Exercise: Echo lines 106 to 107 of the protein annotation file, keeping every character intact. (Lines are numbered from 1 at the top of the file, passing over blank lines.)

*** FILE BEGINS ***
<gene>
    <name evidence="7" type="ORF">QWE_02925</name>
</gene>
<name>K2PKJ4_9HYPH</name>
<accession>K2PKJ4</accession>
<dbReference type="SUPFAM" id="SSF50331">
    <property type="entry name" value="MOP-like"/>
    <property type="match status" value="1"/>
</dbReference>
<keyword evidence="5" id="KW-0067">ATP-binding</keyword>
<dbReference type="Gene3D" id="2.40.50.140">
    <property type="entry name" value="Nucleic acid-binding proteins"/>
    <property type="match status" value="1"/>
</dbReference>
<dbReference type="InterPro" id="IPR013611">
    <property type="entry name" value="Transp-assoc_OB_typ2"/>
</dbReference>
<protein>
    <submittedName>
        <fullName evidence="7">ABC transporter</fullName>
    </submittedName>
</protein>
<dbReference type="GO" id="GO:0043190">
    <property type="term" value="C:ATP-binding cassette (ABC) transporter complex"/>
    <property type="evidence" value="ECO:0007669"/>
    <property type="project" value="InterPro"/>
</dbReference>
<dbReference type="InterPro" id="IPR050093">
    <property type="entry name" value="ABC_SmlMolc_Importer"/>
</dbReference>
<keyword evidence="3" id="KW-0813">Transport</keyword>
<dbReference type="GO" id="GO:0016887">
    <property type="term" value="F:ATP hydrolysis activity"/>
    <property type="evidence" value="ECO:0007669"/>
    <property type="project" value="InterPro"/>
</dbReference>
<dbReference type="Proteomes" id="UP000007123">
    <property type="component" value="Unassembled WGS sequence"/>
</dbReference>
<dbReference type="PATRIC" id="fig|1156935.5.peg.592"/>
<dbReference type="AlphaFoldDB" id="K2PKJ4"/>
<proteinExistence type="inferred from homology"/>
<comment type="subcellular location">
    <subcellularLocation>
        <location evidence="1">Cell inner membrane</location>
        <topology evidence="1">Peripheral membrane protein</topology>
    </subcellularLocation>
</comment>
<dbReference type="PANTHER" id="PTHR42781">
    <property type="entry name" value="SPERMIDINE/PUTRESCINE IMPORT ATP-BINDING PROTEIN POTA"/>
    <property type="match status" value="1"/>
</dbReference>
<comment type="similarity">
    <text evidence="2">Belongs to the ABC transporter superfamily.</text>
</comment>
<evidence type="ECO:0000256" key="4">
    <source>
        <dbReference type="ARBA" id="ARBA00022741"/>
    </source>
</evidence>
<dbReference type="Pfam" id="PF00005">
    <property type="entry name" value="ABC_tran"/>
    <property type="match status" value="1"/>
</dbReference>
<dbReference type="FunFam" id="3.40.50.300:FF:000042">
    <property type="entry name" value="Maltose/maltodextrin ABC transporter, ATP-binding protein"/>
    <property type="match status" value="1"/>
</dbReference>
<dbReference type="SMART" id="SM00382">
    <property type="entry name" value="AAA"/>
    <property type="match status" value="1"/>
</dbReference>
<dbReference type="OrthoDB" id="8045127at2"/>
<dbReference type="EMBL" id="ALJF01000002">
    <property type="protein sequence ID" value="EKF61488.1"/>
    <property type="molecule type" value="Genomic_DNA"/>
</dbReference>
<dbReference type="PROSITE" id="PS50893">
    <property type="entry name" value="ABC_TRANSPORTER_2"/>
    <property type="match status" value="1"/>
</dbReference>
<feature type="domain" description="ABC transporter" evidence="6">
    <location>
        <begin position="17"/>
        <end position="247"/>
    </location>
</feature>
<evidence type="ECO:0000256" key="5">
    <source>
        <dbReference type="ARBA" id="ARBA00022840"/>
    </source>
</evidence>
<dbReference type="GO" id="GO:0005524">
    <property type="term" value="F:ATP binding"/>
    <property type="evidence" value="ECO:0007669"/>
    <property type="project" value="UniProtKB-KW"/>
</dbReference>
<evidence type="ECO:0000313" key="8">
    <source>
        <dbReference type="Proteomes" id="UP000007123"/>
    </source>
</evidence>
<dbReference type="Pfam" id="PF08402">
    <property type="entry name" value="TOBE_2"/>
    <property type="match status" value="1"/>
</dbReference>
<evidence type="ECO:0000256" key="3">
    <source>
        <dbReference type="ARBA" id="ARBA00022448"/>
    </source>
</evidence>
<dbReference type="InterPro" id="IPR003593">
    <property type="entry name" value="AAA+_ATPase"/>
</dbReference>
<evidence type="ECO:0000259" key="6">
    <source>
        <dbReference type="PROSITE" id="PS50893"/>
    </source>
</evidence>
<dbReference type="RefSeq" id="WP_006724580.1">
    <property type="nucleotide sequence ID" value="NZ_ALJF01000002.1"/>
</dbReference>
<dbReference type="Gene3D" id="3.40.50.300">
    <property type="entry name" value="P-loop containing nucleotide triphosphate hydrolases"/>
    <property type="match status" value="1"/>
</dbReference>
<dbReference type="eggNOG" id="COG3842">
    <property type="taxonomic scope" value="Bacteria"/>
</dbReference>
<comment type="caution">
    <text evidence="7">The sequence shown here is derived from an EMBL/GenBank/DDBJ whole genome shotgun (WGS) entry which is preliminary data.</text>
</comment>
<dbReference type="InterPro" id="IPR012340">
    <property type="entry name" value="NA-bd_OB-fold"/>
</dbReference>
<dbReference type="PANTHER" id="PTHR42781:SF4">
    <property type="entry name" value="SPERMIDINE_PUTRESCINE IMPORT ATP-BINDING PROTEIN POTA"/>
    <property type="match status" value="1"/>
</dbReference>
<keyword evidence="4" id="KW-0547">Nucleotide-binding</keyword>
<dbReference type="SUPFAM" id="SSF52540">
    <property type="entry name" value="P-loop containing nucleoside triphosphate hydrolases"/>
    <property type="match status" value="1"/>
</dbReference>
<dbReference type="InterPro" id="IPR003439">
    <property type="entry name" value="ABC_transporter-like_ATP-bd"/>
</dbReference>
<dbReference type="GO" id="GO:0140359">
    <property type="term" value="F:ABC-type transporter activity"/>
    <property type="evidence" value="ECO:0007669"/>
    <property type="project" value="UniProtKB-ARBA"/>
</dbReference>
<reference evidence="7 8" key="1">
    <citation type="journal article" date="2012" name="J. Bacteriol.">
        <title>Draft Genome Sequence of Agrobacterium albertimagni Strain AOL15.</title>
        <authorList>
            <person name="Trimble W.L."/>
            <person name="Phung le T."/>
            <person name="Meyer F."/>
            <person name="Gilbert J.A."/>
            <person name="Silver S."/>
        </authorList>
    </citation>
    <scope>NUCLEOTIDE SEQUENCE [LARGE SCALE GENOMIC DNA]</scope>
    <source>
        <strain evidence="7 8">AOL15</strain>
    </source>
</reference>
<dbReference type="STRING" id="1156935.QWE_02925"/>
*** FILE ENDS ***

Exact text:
</dbReference>
<evidence type="ECO:0000256" key="3">